Online retailers feed craving for fresh food on demand
Gmarket launched a service on Monday called Gtable that provides seasonal fresh food from farms around Korea. The online retailer will oversee the entire process, including selection of fruits and vegetables, washing and packing them, and delivery.
For Gmarket, whose main business model is providing an online sales channel to individual merchants, the launch of an in-house service with such high degree of direct management is rare.
“We noticed that more consumers were purchasing fresh food online,” said Park Young-geun, head of the fresh food team at Gmarket. “The service aim is not just delivery but to suggest a more healthy lifestyle to our users.”
For the past decade, the dominant retail channel for fresh food has been brick-and-mortar discount chains. Buying groceries online, though, is becoming a more popular option, especially among young people living alone who don’t need to buy in bulk and childless couples who don’t consume as much as families with children. Both demographic groups are growing in Korea.
As a result, many online retailers with fresh food services are packaging their groceries in small sets. Lotte.com’s Garak Store, for example, which delivers vegetables and fruit purchased from daily wholesale auctions at Garak Market, a traditional Korean marketplace in Garak-dong, southeastern Seoul, lets consumers buy in small quantities, even by the gram.
The market for online groceries is a promising one. Last year, 1.73 million won worth of fruits, vegetables seafood and meat were bought online, according to Statistics Korea, a 20 percent increase from 2015.
Among its peers, Auction was the first to spot an opportunity in selling fresh food online. In 2014, it launched the service Farmer Story, which directly connected producers and consumers. Farmer Story posted six-fold sales growth during last year’s second half compared to 2014.
WeMakePrice was the next online retailer to enter the market, in October last year, with Sinseonsaeng, a portmanteau of “fresh” and “mister” in Korean. The company is targeting single-person households with its small packaged groceries and fast delivery. During the first nine weeks, the number of orders jumped almost fivefold and sales volume increased fourfold.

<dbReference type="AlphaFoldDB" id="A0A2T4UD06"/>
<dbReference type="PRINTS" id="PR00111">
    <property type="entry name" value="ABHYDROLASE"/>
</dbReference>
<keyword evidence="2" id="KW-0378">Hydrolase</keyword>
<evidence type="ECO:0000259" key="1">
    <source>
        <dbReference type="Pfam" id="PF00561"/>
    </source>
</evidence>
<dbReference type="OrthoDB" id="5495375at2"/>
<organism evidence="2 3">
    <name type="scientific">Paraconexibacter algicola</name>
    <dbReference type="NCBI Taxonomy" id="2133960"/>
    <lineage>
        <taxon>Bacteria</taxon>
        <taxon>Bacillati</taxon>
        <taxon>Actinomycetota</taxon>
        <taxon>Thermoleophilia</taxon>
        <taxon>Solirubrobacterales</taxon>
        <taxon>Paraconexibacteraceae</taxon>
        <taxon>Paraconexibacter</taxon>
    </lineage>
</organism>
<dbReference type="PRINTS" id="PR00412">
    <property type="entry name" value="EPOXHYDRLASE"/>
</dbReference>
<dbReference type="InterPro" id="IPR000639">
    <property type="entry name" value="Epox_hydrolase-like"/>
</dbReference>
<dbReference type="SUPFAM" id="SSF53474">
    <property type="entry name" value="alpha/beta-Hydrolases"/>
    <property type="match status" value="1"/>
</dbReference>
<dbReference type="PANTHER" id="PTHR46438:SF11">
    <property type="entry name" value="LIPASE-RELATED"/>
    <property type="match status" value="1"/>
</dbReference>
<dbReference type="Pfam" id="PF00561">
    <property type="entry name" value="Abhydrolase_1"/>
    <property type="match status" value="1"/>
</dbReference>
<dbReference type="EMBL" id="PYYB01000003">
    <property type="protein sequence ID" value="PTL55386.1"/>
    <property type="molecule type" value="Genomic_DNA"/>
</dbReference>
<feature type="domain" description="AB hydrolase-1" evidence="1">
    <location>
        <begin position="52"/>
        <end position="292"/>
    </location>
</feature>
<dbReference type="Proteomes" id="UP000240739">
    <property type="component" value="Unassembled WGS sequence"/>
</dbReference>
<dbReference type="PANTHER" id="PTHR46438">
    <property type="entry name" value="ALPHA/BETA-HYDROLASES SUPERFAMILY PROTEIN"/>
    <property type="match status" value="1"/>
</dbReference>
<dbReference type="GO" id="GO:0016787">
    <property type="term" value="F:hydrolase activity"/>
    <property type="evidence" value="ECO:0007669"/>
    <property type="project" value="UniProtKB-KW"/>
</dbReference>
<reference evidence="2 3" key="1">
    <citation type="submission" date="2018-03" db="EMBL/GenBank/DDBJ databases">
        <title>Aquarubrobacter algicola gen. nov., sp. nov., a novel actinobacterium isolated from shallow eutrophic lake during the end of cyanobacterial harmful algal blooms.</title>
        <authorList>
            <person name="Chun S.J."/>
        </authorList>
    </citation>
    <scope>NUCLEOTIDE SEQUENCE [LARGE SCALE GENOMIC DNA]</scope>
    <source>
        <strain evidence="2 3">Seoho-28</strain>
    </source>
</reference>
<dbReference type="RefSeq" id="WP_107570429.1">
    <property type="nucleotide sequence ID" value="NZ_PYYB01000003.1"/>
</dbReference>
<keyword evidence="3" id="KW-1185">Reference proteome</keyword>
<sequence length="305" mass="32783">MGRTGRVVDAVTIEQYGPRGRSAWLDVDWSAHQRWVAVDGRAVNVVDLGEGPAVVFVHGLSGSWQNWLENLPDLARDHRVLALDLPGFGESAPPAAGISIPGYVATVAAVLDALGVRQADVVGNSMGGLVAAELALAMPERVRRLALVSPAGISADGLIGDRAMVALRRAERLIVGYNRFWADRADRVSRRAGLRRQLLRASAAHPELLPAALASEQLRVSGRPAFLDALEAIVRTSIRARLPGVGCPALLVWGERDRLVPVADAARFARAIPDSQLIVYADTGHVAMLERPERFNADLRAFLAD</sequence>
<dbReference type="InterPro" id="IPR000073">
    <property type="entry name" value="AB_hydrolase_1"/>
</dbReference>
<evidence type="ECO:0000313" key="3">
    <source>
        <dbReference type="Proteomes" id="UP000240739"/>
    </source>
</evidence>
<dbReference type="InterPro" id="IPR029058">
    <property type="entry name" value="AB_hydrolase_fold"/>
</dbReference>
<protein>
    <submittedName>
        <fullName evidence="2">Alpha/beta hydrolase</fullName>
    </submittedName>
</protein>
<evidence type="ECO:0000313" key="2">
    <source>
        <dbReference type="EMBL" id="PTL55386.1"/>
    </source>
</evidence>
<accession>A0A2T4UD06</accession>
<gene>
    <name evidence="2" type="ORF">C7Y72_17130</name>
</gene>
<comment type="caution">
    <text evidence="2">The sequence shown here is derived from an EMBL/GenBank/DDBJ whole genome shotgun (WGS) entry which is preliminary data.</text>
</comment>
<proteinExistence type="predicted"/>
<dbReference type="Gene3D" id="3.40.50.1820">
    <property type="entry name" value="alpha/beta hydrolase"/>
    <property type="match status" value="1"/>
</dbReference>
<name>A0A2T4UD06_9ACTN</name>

Ticket Monster jumped on the bandwagon in January with Tmon Fresh. Apart from the small packaging that rival services offer, Tmon Fresh also gives customers the option of choosing when to receive deliveries. The company reported a 240 percent increase in grocery sales after Tmon Fresh’s launch.
SK Planet, operator of online retail platform 11st, in December acquired the start-up Hello Nature, which runs a service that sends groceries to consumers within 24 hours.
For a long time, fresh food has been considered an exception in an age when people can buy clothing, electronics and even daily necessities like diapers and toilet paper online. One concern is that something could go wrong with the produce during transportation. Another is prevailing convention that fresh food ought to be bought in person, where customers can thoroughly examine the produce themselves and ask vendors questions.
This hesitance means credibility has become an essential differentiating factor for competing e-commerce grocers. On top of fast delivery, companies are making sure consumers know that their food teams are putting in extra effort to ensure product quality. WeMakePrice, for instance, touts its more than 2,000-square-meter (21,000-square-foot) refrigeration facility in Gwangju, Gyeonggi.
“We believe online shopping platforms have a chance in the groceries market if they can prove that they can provide products of freshness and quality equal to the level of discount chains,” said Ha Song, head of the direct buying team at WeMakePrice.
BY SONG KYOUNG-SON [email@example.com]
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